Electronic Flora of South Australia
Electronic Flora of South Australia
Census of SA Plants, Algae & Fungi
Identification tools

Electronic Flora of South Australia species Fact Sheet

Family: Leguminosae
Acacia glandulicarpa


Citation: F. M. Reader, Vic. Nat. 13:146 (1897).

Derivation: glandula (Latin)--a small gland; karpos (Gr.)--fruit.

Synonymy: Not Applicable

Common name: Hairy-pod wattle

Somewhat viscid, rather dense, rounded, spreading, much branched shrubs 1-2 m high with a dull olive-green foliage; branches grey-brown, terete, pubescent, marked with small raised leaf bases along the stems.

Phyllodes obliquely oblong-obovate to more or less elliptical, 5-12 mm long, 3-6 mm broad, erect, thick, rigid, glabrous, minutely glandular, sometimes viscid when young, lower edges usually undulate, 2-veined with the central vein more prominent, lateral veins few, obscure, apex shortly mucronate.

Inflorescences simple and axillary, solitary or twin; flower-heads bright yellow, 8-20-flowered; peduncles about as long as phyllodes; flowers 5-merous.

Legumes narrowly oblong, 1.5-3 cm long, 2-3 mm broad, straight or curved, viscid and covered with glandular shining hairs. Seeds oblique in legume, obovoid-ellipsoid; funicle short, folded under seed and thickening gradually into an elongated aril.

Distribution:  A small population of this species has been discovered in the Northern Lofty region in the Burra Gorge area on rocky hillside in open scrub vegetation. Associated with Eucalyptus socialis and Callitris preissii. Soils; hard alkaline red duplex. Rainfall 400-500 mm. Also Little Desert, western Vic. The first collection in S.A. was by C. D. Boomsma at Burra, as recently as September, 1966.

S.Aust.: NL, MU, SE.

Conservation status: Lang & Kraehenbuehl (1987) consider this species to be Endangered in South Australia, Briggs & Leigh (1988) consider it Vulnerable but with populations conserved for Australia.

Flowering time: July — October.

SA Distribution Map based
on current data relating to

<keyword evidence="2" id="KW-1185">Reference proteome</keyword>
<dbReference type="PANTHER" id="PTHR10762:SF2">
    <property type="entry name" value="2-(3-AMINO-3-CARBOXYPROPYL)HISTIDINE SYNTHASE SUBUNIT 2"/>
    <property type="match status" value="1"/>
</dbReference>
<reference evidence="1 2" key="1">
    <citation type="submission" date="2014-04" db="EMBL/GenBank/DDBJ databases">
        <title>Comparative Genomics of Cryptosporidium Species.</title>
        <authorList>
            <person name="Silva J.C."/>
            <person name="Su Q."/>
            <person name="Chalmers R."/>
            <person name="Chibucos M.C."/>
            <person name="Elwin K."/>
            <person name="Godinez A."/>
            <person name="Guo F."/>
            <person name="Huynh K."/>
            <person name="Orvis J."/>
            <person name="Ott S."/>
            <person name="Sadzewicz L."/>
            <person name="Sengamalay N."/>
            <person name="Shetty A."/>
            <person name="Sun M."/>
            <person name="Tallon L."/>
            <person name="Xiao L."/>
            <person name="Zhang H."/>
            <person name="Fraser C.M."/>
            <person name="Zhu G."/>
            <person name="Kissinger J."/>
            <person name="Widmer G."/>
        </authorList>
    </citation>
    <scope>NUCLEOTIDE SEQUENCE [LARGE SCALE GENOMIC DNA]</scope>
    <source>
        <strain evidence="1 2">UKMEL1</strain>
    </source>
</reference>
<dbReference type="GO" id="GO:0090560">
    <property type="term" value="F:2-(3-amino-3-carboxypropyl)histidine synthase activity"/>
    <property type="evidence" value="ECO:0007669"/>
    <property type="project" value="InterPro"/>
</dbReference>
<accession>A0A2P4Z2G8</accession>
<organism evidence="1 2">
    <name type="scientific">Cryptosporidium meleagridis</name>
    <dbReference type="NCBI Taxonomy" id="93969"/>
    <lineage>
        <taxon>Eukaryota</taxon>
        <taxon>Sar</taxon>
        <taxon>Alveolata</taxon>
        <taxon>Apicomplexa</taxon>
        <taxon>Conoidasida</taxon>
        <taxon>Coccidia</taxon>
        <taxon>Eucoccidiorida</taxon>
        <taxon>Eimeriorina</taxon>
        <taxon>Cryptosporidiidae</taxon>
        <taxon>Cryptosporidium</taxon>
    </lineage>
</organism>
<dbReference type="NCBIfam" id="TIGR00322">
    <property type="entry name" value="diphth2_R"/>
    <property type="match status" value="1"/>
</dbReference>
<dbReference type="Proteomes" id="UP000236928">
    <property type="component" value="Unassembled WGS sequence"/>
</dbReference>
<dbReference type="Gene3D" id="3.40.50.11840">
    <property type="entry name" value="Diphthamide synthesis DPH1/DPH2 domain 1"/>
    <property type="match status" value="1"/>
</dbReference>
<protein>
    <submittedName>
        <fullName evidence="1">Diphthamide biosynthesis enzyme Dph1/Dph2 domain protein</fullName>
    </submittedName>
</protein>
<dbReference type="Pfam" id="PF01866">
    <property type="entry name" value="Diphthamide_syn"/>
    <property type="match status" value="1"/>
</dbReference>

specimens held in the
State Herbarium of South Australia

Biology: No text

Related taxa: Acacia acinacea is similar in phyllode shape but differs in its single main vein and spirally coiled more or less glabrous legumes. Acacia paradoxa has a similar habit but differs in the 1-veined phyllodes and spiny stipules.

Taxonomic notes: Stuwe (1982) discusses the range and abundance of this very limited species in western Victoria where the main occurrence is between Nhill and Dimboola.

Until recently A. glandulicarpa was known only from a few plants in the Burra Gorge. Scattered colonies ranging from 2 plants to several hundred have now been found in areas a little north-west of Hanson. Native woody vegetation has been almost completely removed in this area and there are virtually no trees except scattered A. pycnantha, some colonies of A. paradoxa and rare colonies of A. glandulicarpa. It is probable that the species is sparingly clonal and has been able to survive by this means. All colonies were confined to roadsides.

Acacia glandulicarpa is described as useful ground cover and as tolerant of frost in Canberra, Anon (1974).

Cultivation: A small compact shrub; would be suitable for ornamental planting. Moderate growth rate.

Author: Not yet available


line drawing

Disclaimer Copyright Disclaimer Copyright Email Contact:
State Herbarium of South Australia
Government of South Australia Government of South Australia Government of South Australia Department for Environment and Water